I met this little crab on a beach in Cape May, New Jersey. It’s Ocypoda quadrata, called a ghost crab or sand crab. The Latin name Ocypoda means “fast-footed,” and quadrata describes the rectangular shape of its carapace, or back. It is pale like a ghost, and camouflaged to blend with the sand. It is famous for hunkering down and covering itself with sand very quickly, seeming to disappear before your eyes.
Ghost crabs live in burrows in the sand above the high water line. They don’t go far from the ocean; females lay their eggs in the water. The crabs are mainly nocturnal, but they come out in the day.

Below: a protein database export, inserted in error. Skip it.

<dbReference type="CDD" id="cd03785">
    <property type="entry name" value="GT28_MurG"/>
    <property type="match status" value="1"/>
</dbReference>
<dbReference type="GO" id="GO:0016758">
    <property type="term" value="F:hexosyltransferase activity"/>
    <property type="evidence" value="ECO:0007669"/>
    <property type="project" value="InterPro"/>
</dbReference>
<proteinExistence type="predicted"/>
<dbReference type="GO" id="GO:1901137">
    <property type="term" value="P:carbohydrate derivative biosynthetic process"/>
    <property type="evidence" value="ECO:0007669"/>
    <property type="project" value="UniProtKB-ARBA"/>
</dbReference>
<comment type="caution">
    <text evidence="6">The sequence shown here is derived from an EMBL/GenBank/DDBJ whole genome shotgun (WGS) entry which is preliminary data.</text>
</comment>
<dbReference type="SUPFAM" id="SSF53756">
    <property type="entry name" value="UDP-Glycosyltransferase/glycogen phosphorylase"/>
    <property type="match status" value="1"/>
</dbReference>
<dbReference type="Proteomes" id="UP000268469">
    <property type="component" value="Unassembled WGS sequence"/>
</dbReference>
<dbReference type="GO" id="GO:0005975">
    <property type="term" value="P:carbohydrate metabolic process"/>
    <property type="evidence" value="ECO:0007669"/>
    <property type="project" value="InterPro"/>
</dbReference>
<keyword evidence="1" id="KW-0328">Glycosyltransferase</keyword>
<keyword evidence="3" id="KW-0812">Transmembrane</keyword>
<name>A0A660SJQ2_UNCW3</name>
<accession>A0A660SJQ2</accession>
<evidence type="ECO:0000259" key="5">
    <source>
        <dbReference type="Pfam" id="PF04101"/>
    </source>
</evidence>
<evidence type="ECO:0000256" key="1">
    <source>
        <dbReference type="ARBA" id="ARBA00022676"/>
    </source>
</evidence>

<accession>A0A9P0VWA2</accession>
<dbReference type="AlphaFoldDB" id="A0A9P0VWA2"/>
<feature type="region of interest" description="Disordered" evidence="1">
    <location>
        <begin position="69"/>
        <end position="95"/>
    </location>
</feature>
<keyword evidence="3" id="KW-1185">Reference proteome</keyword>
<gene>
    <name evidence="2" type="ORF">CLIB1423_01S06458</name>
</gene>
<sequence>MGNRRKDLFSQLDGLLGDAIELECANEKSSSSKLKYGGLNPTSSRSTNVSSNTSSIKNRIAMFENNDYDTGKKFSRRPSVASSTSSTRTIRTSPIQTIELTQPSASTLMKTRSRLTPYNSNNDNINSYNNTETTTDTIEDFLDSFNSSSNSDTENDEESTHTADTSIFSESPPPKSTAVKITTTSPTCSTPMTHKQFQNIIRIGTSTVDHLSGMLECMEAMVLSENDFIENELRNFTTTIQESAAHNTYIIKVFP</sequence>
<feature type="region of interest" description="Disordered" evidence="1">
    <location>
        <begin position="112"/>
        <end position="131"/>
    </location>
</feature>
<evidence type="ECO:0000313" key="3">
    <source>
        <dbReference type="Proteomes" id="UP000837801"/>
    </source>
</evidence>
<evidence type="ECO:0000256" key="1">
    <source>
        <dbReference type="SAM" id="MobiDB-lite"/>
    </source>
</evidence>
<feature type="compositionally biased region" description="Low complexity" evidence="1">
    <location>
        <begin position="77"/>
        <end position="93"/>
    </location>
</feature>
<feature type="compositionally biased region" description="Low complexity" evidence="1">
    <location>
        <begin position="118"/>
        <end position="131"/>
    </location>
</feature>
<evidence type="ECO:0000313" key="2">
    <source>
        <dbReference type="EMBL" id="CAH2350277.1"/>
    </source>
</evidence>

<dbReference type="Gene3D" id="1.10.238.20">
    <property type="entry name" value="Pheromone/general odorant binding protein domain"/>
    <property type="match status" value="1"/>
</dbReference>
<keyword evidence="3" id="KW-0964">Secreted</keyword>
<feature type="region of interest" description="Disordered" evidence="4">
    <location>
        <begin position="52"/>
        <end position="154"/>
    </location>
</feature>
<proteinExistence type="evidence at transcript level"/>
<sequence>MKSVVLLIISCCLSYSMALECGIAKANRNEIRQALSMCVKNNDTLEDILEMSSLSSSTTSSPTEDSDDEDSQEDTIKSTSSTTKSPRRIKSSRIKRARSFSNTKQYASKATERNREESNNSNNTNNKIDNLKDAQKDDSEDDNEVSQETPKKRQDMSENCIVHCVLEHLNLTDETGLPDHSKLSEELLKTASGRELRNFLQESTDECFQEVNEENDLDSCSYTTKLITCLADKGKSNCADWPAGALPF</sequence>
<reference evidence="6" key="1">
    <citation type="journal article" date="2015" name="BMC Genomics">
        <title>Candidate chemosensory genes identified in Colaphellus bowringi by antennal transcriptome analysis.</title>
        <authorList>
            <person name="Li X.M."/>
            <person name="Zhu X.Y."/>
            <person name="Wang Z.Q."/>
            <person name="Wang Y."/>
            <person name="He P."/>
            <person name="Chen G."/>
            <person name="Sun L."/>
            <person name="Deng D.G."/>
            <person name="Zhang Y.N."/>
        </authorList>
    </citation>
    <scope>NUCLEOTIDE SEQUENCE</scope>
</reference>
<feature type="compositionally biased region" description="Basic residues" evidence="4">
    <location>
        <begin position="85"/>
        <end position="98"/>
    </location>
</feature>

They hunt at the water’s edge, running after the retreating surf to pick up bits of food like sand fleas, clams, mole crabs, turtle eggs, detritus, and vegetation. Ghost crabs are common on Atlantic coastal beaches from Rhode Island south to Brazil.
Ghost crabs have eyes on long stalks that let them see 360 degrees around; there’s no sneaking up on a ghost crab!